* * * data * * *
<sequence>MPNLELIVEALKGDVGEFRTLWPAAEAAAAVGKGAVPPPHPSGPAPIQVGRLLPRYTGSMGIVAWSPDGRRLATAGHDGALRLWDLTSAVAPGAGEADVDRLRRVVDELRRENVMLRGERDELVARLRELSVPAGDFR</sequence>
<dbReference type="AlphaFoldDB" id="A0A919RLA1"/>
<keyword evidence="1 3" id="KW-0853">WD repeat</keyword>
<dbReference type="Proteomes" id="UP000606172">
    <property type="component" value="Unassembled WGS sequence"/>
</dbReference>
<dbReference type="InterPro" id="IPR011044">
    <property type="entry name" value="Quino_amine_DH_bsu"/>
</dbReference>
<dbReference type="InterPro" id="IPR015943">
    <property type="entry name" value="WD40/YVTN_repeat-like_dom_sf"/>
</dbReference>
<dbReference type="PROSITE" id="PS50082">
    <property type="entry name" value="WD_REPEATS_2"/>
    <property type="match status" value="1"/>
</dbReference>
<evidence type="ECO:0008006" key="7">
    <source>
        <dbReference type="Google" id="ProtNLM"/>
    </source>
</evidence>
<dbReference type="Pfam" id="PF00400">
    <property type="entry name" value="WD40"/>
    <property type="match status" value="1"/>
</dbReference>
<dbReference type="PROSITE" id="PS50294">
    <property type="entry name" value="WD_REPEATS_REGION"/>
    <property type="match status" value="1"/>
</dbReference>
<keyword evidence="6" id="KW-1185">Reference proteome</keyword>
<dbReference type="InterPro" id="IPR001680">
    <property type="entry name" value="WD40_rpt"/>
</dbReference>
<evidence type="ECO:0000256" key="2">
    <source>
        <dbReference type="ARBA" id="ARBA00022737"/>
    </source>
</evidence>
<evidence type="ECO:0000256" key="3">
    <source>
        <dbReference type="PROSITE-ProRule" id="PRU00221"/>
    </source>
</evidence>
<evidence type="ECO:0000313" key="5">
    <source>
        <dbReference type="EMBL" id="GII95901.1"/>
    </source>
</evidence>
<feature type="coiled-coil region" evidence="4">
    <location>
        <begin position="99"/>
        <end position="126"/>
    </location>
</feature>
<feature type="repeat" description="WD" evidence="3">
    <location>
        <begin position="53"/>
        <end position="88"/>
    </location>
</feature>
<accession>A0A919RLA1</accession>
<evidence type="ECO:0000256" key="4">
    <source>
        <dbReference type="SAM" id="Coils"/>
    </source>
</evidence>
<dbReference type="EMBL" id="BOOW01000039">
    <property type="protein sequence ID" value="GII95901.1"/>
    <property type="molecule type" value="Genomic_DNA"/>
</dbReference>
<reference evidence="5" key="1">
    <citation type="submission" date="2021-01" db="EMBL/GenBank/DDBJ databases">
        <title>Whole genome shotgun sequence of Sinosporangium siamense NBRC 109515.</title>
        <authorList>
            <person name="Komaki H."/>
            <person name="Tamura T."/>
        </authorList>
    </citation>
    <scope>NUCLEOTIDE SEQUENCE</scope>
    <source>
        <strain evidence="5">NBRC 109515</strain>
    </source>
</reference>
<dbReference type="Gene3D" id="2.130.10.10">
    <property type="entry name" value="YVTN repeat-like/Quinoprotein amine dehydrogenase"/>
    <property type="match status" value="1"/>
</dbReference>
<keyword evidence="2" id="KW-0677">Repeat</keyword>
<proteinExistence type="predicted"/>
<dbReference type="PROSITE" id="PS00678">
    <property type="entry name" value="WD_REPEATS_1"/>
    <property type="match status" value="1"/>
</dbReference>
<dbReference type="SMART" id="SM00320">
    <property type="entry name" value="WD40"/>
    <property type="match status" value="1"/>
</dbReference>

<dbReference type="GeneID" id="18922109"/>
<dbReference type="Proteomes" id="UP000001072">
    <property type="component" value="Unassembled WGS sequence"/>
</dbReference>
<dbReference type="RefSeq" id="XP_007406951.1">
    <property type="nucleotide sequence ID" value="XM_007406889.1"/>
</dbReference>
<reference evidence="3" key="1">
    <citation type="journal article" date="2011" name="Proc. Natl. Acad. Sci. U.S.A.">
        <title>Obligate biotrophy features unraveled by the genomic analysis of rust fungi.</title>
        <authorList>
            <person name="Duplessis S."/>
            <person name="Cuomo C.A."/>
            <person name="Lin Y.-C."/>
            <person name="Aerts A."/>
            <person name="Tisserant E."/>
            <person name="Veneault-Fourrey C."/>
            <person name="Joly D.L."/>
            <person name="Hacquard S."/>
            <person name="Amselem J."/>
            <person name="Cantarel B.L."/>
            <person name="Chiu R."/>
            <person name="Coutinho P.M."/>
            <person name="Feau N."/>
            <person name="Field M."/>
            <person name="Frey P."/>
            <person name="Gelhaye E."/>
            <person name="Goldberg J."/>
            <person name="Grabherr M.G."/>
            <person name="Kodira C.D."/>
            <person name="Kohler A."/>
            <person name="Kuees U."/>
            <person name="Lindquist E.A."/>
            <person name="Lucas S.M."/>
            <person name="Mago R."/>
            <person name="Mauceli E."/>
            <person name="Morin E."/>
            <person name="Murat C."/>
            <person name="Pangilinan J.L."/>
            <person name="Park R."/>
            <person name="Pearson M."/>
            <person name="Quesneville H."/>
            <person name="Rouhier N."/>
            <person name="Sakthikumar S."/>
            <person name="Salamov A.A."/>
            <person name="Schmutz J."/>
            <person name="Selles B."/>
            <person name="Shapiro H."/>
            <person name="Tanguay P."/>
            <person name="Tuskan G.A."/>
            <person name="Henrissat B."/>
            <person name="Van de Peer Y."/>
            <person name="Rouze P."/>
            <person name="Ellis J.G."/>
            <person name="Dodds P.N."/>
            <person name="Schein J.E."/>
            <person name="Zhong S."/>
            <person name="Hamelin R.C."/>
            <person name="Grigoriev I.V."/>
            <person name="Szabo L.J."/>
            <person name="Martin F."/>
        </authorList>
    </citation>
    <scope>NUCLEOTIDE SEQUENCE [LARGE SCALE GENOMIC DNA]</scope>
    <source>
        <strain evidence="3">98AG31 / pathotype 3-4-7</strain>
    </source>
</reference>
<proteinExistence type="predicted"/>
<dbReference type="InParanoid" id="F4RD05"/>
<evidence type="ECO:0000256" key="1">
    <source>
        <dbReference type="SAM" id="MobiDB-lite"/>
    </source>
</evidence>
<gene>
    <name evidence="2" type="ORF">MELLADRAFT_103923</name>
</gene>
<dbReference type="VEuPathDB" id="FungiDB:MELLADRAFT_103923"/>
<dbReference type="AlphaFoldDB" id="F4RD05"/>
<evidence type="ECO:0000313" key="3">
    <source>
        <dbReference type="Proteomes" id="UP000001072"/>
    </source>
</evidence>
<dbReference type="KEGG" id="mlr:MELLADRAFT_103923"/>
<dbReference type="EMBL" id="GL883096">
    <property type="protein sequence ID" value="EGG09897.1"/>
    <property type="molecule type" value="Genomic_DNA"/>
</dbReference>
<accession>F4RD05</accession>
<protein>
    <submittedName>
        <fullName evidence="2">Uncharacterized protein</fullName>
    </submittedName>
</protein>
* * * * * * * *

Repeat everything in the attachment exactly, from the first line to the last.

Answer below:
<sequence>MPNLELIVEALKGDVGEFRTLWPAAEAAAAVGKGAVPPPHPSGPAPIQVGRLLPRYTGSMGIVAWSPDGRRLATAGHDGALRLWDLTSAVAPGAGEADVDRLRRVVDELRRENVMLRGERDELVARLRELSVPAGDFR</sequence>
<dbReference type="AlphaFoldDB" id="A0A919RLA1"/>
<keyword evidence="1 3" id="KW-0853">WD repeat</keyword>
<dbReference type="Proteomes" id="UP000606172">
    <property type="component" value="Unassembled WGS sequence"/>
</dbReference>
<dbReference type="InterPro" id="IPR011044">
    <property type="entry name" value="Quino_amine_DH_bsu"/>
</dbReference>
<dbReference type="InterPro" id="IPR015943">
    <property type="entry name" value="WD40/YVTN_repeat-like_dom_sf"/>
</dbReference>
<dbReference type="PROSITE" id="PS50082">
    <property type="entry name" value="WD_REPEATS_2"/>
    <property type="match status" value="1"/>
</dbReference>
<evidence type="ECO:0008006" key="7">
    <source>
        <dbReference type="Google" id="ProtNLM"/>
    </source>
</evidence>
<dbReference type="Pfam" id="PF00400">
    <property type="entry name" value="WD40"/>
    <property type="match status" value="1"/>
</dbReference>
<dbReference type="PROSITE" id="PS50294">
    <property type="entry name" value="WD_REPEATS_REGION"/>
    <property type="match status" value="1"/>
</dbReference>
<keyword evidence="6" id="KW-1185">Reference proteome</keyword>
<dbReference type="InterPro" id="IPR001680">
    <property type="entry name" value="WD40_rpt"/>
</dbReference>
<evidence type="ECO:0000256" key="2">
    <source>
        <dbReference type="ARBA" id="ARBA00022737"/>
    </source>
</evidence>
<evidence type="ECO:0000256" key="3">
    <source>
        <dbReference type="PROSITE-ProRule" id="PRU00221"/>
    </source>
</evidence>
<evidence type="ECO:0000313" key="5">
    <source>
        <dbReference type="EMBL" id="GII95901.1"/>
    </source>
</evidence>
<feature type="coiled-coil region" evidence="4">
    <location>
        <begin position="99"/>
        <end position="126"/>
    </location>
</feature>
<feature type="repeat" description="WD" evidence="3">
    <location>
        <begin position="53"/>
        <end position="88"/>
    </location>
</feature>
<accession>A0A919RLA1</accession>
<evidence type="ECO:0000256" key="4">
    <source>
        <dbReference type="SAM" id="Coils"/>
    </source>
</evidence>
<dbReference type="EMBL" id="BOOW01000039">
    <property type="protein sequence ID" value="GII95901.1"/>
    <property type="molecule type" value="Genomic_DNA"/>
</dbReference>
<reference evidence="5" key="1">
    <citation type="submission" date="2021-01" db="EMBL/GenBank/DDBJ databases">
        <title>Whole genome shotgun sequence of Sinosporangium siamense NBRC 109515.</title>
        <authorList>
            <person name="Komaki H."/>
            <person name="Tamura T."/>
        </authorList>
    </citation>
    <scope>NUCLEOTIDE SEQUENCE</scope>
    <source>
        <strain evidence="5">NBRC 109515</strain>
    </source>
</reference>
<dbReference type="Gene3D" id="2.130.10.10">
    <property type="entry name" value="YVTN repeat-like/Quinoprotein amine dehydrogenase"/>
    <property type="match status" value="1"/>
</dbReference>
<keyword evidence="2" id="KW-0677">Repeat</keyword>
<proteinExistence type="predicted"/>
<dbReference type="PROSITE" id="PS00678">
    <property type="entry name" value="WD_REPEATS_1"/>
    <property type="match status" value="1"/>
</dbReference>
<dbReference type="SMART" id="SM00320">
    <property type="entry name" value="WD40"/>
    <property type="match status" value="1"/>
</dbReference>

<dbReference type="GeneID" id="18922109"/>
<dbReference type="Proteomes" id="UP000001072">
    <property type="component" value="Unassembled WGS sequence"/>
</dbReference>
<dbReference type="RefSeq" id="XP_007406951.1">
    <property type="nucleotide sequence ID" value="XM_007406889.1"/>
</dbReference>
<reference evidence="3" key="1">
    <citation type="journal article" date="2011" name="Proc. Natl. Acad. Sci. U.S.A.">
        <title>Obligate biotrophy features unraveled by the genomic analysis of rust fungi.</title>
        <authorList>
            <person name="Duplessis S."/>
            <person name="Cuomo C.A."/>
            <person name="Lin Y.-C."/>
            <person name="Aerts A."/>
            <person name="Tisserant E."/>
            <person name="Veneault-Fourrey C."/>
            <person name="Joly D.L."/>
            <person name="Hacquard S."/>
            <person name="Amselem J."/>
            <person name="Cantarel B.L."/>
            <person name="Chiu R."/>
            <person name="Coutinho P.M."/>
            <person name="Feau N."/>
            <person name="Field M."/>
            <person name="Frey P."/>
            <person name="Gelhaye E."/>
            <person name="Goldberg J."/>
            <person name="Grabherr M.G."/>
            <person name="Kodira C.D."/>
            <person name="Kohler A."/>
            <person name="Kuees U."/>
            <person name="Lindquist E.A."/>
            <person name="Lucas S.M."/>
            <person name="Mago R."/>
            <person name="Mauceli E."/>
            <person name="Morin E."/>
            <person name="Murat C."/>
            <person name="Pangilinan J.L."/>
            <person name="Park R."/>
            <person name="Pearson M."/>
            <person name="Quesneville H."/>
            <person name="Rouhier N."/>
            <person name="Sakthikumar S."/>
            <person name="Salamov A.A."/>
            <person name="Schmutz J."/>
            <person name="Selles B."/>
            <person name="Shapiro H."/>
            <person name="Tanguay P."/>
            <person name="Tuskan G.A."/>
            <person name="Henrissat B."/>
            <person name="Van de Peer Y."/>
            <person name="Rouze P."/>
            <person name="Ellis J.G."/>
            <person name="Dodds P.N."/>
            <person name="Schein J.E."/>
            <person name="Zhong S."/>
            <person name="Hamelin R.C."/>
            <person name="Grigoriev I.V."/>
            <person name="Szabo L.J."/>
            <person name="Martin F."/>
        </authorList>
    </citation>
    <scope>NUCLEOTIDE SEQUENCE [LARGE SCALE GENOMIC DNA]</scope>
    <source>
        <strain evidence="3">98AG31 / pathotype 3-4-7</strain>
    </source>
</reference>
<proteinExistence type="predicted"/>
<dbReference type="InParanoid" id="F4RD05"/>
<evidence type="ECO:0000256" key="1">
    <source>
        <dbReference type="SAM" id="MobiDB-lite"/>
    </source>
</evidence>
<gene>
    <name evidence="2" type="ORF">MELLADRAFT_103923</name>
</gene>
<dbReference type="VEuPathDB" id="FungiDB:MELLADRAFT_103923"/>
<dbReference type="AlphaFoldDB" id="F4RD05"/>
<evidence type="ECO:0000313" key="3">
    <source>
        <dbReference type="Proteomes" id="UP000001072"/>
    </source>
</evidence>
<dbReference type="KEGG" id="mlr:MELLADRAFT_103923"/>
<dbReference type="EMBL" id="GL883096">
    <property type="protein sequence ID" value="EGG09897.1"/>
    <property type="molecule type" value="Genomic_DNA"/>
</dbReference>
<accession>F4RD05</accession>
<protein>
    <submittedName>
        <fullName evidence="2">Uncharacterized protein</fullName>
    </submittedName>
</protein>